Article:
This bird is wanted regarding a series of stabbing attacks on cockles in the Tramore area. LV (1) was ringed by members of the Dublin Bay Birds Project (DBBP) team in Kilcoole, Co. Wicklow in July and was last seen on Newcastle beach, Co. Wicklow in August, sporting the colour rings.
This photo of LV was taken during routine reconnaissance shortly after ringing. Ornithologists believe that LV, having undergone a partial post-juvenile moult, has changed considerably in appearance since then.
|LV (right) pictured at the Breaches, Kilcoole, |
Co. Wicklow on 8th July Niall Keogh
It was initially thought that this serial cockle killer may have absconded on a southward migration, possibly to France, but yesterday evening, thanks to a tip off from a member of the public, ornithologists have learned that LV is still at large in Ireland.
Birdwatcher, Clare Scott, who encountered LV on Garrarus beach, near Tramore in Co. Waterford on Wednesday, told ornithologists:
“It was only when I saw the blog that I decided to report the sighting.”
|Kilcoole-ringed Oystercatcher, possibly "LV" Clare Scott|
An eye witness at the scene managed to snap this photograph of these three suspected mussel murderers, thought to be accomplices of LV, as they fled.
|Oystercatchers on Garrarus beach, Co. Waterford Clare Scott|
A BirdWatch Ireland spokesperson stated that ornithologists “are following a definite line of enquiry” regarding the ecological requirements of the birds.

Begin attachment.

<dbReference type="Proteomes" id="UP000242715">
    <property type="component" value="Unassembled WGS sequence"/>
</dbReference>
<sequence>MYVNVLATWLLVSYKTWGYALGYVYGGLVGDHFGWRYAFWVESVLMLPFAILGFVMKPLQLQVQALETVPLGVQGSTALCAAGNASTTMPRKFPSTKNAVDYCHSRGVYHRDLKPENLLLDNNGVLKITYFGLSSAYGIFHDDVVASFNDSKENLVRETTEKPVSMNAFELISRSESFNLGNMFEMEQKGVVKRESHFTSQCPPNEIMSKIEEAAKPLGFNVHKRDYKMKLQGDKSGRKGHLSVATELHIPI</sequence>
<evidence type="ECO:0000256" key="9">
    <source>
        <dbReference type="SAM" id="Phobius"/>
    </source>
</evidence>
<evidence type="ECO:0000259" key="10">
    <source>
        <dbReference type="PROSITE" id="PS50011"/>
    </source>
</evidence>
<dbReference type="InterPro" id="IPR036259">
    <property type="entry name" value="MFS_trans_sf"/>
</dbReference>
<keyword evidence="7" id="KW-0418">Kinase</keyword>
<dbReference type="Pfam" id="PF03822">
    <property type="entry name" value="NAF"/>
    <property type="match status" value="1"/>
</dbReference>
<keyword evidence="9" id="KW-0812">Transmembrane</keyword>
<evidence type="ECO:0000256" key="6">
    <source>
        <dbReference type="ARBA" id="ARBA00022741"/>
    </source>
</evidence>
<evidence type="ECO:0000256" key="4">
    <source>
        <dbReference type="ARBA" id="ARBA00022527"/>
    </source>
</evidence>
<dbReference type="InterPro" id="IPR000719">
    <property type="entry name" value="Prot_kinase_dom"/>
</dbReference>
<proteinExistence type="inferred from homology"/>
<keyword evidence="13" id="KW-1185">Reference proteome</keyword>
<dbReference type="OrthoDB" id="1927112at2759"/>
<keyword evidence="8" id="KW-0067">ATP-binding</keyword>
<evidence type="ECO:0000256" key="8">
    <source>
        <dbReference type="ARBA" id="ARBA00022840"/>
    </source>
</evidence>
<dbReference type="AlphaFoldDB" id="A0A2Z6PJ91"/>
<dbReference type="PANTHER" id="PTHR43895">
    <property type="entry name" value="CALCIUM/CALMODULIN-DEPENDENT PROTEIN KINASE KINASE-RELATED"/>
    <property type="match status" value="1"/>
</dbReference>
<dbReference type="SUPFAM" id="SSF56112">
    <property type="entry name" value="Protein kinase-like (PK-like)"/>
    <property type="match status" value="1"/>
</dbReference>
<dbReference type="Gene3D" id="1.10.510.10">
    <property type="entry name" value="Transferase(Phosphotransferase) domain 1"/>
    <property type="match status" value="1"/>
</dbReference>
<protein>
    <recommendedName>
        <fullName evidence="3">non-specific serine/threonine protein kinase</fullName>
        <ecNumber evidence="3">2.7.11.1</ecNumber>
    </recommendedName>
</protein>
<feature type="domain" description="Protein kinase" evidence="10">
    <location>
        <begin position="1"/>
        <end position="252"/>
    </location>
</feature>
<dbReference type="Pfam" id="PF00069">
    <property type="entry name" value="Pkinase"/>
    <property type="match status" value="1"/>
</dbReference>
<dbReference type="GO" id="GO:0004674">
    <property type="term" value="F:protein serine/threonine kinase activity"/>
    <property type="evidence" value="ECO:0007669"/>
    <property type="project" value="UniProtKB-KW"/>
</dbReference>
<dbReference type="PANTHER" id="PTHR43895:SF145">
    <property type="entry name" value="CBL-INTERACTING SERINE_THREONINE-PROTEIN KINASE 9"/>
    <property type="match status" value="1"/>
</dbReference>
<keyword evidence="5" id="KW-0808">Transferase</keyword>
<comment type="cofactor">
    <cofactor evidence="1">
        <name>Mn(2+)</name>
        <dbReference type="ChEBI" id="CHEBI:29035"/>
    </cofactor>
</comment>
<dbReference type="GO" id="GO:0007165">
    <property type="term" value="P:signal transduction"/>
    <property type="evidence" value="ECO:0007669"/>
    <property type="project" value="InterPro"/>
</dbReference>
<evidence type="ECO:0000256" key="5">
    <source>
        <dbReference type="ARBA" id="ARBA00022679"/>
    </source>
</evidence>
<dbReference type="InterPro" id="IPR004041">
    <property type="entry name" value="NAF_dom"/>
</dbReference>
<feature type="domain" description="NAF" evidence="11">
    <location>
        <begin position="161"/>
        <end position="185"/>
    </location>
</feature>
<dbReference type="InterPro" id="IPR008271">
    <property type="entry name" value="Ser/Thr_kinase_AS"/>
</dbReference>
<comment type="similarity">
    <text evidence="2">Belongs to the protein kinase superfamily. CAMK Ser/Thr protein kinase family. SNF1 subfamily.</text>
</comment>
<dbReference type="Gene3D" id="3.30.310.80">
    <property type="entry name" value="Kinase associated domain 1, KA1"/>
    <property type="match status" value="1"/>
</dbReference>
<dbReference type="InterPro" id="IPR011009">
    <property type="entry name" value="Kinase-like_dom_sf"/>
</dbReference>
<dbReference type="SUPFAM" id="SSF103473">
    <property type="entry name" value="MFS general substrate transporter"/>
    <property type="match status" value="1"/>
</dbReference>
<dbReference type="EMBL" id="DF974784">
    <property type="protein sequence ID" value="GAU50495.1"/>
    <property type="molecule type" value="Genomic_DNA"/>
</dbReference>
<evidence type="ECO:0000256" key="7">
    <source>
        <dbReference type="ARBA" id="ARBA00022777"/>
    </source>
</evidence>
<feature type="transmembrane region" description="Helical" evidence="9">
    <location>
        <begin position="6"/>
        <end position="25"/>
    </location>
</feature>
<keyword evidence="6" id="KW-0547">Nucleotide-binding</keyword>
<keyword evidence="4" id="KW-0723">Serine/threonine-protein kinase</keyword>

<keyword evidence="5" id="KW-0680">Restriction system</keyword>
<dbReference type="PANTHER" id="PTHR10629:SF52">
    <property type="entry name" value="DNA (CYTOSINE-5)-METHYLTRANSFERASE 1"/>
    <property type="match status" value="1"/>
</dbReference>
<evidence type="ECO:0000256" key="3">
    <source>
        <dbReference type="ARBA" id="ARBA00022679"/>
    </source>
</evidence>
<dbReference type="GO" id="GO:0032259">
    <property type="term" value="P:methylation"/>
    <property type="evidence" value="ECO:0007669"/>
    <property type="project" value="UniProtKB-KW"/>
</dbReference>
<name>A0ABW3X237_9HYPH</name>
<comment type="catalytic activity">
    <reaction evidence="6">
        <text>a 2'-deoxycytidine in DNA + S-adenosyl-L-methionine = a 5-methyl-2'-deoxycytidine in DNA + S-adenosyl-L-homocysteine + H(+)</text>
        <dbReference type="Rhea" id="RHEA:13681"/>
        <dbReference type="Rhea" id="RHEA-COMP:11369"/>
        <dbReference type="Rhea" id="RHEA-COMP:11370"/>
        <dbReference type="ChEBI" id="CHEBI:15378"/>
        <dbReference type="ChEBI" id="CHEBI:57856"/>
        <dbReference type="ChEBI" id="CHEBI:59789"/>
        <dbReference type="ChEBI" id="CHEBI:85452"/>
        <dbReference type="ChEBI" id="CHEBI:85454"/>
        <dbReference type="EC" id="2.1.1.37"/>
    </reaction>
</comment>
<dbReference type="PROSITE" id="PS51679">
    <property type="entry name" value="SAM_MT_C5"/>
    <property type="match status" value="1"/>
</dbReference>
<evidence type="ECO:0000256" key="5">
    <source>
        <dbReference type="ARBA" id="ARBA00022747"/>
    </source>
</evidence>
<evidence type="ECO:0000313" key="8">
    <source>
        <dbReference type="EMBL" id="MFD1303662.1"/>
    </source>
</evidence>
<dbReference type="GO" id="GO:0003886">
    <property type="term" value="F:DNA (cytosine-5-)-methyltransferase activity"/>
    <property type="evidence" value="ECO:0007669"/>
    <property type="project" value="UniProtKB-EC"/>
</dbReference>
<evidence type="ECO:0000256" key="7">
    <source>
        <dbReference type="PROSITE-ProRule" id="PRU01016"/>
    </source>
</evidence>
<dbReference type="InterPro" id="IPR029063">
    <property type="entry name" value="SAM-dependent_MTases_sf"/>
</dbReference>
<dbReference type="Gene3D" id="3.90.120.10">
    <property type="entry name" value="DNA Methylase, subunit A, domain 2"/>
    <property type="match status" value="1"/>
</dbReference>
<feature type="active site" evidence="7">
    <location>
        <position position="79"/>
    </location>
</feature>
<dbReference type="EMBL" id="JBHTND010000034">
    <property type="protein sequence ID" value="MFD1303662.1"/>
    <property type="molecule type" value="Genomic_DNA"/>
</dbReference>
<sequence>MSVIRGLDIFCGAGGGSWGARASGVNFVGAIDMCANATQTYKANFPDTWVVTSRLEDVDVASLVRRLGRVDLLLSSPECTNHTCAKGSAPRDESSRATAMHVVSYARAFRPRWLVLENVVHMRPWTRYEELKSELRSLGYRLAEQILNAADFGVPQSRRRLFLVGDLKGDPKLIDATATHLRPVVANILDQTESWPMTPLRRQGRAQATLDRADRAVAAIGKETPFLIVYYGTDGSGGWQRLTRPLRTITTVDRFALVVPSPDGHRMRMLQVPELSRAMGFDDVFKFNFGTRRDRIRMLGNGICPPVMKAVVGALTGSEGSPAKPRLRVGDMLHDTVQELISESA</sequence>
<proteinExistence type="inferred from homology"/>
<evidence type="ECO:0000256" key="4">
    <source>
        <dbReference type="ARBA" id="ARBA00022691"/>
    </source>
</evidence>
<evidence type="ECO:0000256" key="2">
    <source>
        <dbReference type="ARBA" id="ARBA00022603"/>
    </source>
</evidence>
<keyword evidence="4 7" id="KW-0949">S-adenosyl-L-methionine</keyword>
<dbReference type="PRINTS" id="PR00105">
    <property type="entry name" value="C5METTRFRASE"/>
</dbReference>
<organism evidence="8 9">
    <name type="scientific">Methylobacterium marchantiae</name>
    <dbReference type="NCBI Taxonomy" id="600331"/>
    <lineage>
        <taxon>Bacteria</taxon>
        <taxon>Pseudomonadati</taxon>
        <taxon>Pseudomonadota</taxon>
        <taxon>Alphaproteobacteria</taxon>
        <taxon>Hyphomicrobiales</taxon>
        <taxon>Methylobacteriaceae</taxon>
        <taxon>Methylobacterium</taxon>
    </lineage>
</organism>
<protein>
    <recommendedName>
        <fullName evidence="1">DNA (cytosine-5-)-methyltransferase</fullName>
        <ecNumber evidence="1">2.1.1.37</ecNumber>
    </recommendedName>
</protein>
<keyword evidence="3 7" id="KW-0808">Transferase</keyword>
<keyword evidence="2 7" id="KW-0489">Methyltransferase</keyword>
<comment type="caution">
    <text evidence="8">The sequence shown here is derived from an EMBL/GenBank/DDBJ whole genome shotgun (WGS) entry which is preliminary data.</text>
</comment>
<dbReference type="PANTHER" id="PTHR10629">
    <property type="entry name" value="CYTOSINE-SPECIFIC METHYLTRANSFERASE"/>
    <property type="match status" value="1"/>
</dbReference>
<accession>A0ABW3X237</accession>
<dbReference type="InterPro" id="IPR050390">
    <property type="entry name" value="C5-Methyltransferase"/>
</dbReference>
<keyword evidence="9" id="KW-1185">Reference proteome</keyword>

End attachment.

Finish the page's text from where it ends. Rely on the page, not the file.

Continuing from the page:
A source close to the DBBP stated that a sting operation, code-named “cannon-net”, is being planned for 2014, when a number of waders will be apprehended and fitted with radio transmitters in order to keep tabs on their movements and activities:
“This radio tracking work will allow fine-focused observations at an individual scale, which will be used to support conclusions drawn from observations of larger flocks.”
The source added:
“Surveillance of these (radio-tagged) birds will allow their ecological requirements and any threats they face to be investigated. It will also allow us to track these birds during the hours of darkness … when it is thought that they exploit different foraging areas.”
More information on this case will be posted to the BirdWatch Ireland Facebook and Twitter pages as it comes to light. Members of the public are encouraged to remain on the lookout for colour-ringed birds and to report any sightings to firstname.lastname@example.org